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In 2010 I built this chicken tractor. It gave me good service. I reflect on things I liked about it and things I will do different on the next one.
Side view, note the hard small wheels and the egg box in the back.
The tarp was going to be temporary, but we ended up buying a heavy tarp to use permanently on it. It was light and we could peel it back when we wanted to
We ended up using the handcart to help move it because it was easier to pivot and turn that way.
The door worked on a pulley and was functional during the entire life of the coop
The “egg box” you can see the hardware cloth floor.
I set out with some goals.
It must be movable by one person.
It must house at least a dozen chickens.
It must be easy to clean or stay clean.
It must have easy access to the inside.
It must be secure from predators.
It must protect the chickens in my snow-belt atmosphere.
The chicken tractor worked well for about 7 years. In fact it would probably have still worked but as we were moving, I was trying to move the tractor with my John Deere tractor and had it strapped on the loader bucket and leveraged way out and the main support cracked on one side. It still worked after that but wasn’t really mobile.
What I Liked
- The A-Frame design is the best design for wooden coops in our climate. No snow load during our snow-belt winters.
- Hardware cloth was absolutely the best decision. Several predators (read neighbors dogs) tried to break in and couldn’t. My lighter tractor that was covered with Poultry Netting failed to keep them out and I lost a bunch of nearly-ready to lay poults.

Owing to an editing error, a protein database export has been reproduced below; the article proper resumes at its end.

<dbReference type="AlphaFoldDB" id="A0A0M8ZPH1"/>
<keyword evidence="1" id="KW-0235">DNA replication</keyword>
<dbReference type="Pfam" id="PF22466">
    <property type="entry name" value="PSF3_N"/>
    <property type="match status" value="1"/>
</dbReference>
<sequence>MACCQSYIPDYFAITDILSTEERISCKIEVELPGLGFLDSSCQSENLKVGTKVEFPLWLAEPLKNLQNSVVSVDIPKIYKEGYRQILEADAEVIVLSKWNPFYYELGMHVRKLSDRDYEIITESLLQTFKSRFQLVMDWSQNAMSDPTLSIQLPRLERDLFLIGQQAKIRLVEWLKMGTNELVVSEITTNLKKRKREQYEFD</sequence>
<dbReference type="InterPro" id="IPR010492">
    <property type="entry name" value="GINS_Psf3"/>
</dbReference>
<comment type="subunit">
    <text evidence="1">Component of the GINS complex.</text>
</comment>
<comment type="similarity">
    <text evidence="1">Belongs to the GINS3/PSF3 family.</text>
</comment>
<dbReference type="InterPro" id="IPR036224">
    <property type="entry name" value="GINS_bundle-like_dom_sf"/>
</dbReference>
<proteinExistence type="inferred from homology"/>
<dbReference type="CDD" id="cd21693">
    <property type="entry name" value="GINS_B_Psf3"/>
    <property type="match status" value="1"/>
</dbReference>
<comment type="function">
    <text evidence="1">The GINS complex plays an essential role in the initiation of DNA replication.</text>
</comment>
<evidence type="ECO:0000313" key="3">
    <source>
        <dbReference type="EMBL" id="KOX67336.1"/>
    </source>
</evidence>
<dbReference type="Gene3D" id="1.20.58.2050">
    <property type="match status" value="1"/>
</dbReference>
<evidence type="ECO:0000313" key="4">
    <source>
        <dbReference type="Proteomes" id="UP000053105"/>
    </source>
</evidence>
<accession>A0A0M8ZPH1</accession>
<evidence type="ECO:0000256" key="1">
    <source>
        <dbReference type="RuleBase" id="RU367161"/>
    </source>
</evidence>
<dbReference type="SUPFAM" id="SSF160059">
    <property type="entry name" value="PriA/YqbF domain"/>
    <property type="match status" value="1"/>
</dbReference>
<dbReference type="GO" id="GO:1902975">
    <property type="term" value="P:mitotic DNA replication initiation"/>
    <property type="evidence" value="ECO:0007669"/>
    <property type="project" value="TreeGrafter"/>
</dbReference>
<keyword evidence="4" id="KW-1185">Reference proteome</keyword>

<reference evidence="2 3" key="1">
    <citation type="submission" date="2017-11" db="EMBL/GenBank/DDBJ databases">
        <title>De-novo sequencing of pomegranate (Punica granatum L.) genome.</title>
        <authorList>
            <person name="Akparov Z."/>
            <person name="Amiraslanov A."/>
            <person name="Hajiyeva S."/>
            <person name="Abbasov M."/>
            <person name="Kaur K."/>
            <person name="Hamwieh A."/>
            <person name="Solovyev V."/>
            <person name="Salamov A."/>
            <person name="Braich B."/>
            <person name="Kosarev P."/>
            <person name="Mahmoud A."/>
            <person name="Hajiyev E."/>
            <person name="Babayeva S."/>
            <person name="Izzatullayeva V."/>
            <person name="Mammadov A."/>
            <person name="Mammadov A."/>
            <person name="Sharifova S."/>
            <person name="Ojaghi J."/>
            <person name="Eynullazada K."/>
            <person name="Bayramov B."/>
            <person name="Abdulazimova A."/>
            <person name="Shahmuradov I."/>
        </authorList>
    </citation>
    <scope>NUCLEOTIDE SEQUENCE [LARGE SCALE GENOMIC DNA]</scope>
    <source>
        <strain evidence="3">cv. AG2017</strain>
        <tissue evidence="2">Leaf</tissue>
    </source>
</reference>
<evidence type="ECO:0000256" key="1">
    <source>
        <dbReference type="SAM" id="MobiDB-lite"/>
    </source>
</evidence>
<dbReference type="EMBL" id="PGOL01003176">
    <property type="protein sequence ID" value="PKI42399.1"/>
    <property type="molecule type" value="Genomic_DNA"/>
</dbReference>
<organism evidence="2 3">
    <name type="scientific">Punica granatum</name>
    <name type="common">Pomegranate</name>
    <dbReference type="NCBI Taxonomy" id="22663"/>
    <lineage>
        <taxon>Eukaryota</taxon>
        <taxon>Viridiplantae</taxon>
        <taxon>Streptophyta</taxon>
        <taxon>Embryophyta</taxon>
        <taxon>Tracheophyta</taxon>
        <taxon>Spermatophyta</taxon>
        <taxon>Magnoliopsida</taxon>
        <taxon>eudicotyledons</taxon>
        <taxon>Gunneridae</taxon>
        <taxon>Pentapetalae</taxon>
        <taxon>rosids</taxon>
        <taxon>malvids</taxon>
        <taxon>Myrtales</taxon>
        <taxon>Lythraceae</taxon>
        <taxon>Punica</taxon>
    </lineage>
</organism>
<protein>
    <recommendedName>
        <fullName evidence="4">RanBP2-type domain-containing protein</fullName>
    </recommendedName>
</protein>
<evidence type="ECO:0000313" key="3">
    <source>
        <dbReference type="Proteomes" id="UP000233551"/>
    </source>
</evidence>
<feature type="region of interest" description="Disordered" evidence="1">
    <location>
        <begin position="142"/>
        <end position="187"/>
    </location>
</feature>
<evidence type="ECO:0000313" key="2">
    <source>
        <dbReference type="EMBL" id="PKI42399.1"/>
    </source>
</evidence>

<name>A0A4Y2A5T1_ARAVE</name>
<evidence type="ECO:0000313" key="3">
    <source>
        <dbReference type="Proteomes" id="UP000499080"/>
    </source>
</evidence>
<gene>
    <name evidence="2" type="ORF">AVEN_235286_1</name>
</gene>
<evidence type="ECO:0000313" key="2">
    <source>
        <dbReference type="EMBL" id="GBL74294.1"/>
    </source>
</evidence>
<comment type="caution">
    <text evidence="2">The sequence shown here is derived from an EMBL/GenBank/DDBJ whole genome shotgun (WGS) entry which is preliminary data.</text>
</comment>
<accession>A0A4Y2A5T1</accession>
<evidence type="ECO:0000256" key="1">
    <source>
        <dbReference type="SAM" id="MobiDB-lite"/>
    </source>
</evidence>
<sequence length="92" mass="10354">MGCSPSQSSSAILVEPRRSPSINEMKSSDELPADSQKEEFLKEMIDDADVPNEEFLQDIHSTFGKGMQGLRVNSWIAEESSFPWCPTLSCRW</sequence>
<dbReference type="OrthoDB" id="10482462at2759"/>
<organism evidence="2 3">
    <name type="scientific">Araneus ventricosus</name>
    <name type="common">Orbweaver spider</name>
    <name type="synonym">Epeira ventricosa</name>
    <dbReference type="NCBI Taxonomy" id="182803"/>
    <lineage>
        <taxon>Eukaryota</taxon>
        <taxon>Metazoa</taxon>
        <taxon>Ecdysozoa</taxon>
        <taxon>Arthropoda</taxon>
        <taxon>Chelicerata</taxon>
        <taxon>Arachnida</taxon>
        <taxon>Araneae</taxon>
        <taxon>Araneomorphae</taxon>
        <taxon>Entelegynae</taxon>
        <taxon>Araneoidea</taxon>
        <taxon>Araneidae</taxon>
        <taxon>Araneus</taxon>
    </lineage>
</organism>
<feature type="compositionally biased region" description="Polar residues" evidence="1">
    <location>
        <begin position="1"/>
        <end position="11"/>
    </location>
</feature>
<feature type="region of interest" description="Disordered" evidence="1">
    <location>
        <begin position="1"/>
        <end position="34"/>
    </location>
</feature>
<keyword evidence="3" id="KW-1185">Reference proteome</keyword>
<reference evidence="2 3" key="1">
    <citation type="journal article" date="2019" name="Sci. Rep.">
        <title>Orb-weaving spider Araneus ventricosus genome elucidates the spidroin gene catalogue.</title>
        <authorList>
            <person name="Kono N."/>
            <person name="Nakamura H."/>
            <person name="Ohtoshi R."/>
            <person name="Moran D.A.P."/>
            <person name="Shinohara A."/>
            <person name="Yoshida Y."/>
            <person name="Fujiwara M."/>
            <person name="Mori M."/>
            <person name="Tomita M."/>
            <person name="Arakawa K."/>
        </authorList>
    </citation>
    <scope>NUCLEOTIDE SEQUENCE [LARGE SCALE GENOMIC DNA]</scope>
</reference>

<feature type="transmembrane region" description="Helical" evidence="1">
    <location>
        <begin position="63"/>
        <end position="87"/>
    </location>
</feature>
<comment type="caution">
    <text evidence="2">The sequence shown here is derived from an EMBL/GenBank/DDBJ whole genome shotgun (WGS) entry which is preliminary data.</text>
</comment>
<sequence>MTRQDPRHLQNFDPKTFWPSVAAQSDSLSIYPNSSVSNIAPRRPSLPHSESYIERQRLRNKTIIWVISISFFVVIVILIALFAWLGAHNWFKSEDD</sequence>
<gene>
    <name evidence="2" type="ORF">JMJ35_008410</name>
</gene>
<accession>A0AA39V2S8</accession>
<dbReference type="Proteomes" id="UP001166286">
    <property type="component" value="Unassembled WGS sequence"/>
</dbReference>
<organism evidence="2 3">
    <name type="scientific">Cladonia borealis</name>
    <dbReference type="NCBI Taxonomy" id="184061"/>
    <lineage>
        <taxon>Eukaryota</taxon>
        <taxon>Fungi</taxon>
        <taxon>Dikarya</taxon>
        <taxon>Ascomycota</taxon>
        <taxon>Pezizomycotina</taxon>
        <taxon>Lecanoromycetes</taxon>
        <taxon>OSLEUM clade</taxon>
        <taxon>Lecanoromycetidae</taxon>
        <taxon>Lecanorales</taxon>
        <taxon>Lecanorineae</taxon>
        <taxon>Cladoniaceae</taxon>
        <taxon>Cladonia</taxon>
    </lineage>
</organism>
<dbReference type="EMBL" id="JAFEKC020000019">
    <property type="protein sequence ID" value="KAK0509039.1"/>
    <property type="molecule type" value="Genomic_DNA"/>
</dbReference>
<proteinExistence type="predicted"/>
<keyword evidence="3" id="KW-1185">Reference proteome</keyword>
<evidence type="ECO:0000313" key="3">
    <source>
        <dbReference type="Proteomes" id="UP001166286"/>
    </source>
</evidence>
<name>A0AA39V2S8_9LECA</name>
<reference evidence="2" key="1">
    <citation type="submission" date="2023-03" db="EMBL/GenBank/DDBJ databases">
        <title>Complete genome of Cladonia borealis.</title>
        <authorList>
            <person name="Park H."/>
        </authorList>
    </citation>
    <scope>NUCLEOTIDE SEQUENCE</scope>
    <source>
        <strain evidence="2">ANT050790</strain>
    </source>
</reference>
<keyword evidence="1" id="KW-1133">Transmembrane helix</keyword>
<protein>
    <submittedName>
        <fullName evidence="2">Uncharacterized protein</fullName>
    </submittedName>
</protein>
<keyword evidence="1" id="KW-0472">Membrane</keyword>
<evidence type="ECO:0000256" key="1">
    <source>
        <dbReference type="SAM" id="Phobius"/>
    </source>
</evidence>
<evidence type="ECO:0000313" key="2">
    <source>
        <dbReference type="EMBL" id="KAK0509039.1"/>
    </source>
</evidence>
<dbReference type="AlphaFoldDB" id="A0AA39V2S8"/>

- The egg box was easy to get to.
- On hard ground, fairly easy to move.
- The door on the pulley worked great the entire time it was in use.
What I Will Do Different in the future.
- Bigger Wheels and they must be pneumatic. The hard wheels would dig into the mud. My yard was soft and muddy for at least 4 months of the year and frozen for 4 months.
- Not use as winter housing. It was more than adequate to keep them warm. But you couldn’t move it in the winter and the chicken crap would build up and make the first spring move a miserable affair.
- Side hatch on the A-Frame and no small wire (hardware cloth) floor. The Chicken crap would not fall through and build up in their and had to be scraped out to fall through. Then they would lay on top of it instead of in the box.
- a couple of braces across the center bottom.
NOTE: I tried posting video on Dtube but it kept erroring out. I will try again later and come back and update the link if it works. I do have a youtube link but I don’t want to direct you there because I’m trying to move away from them. If I get the dtube to work I’ll post the longer “build video” also.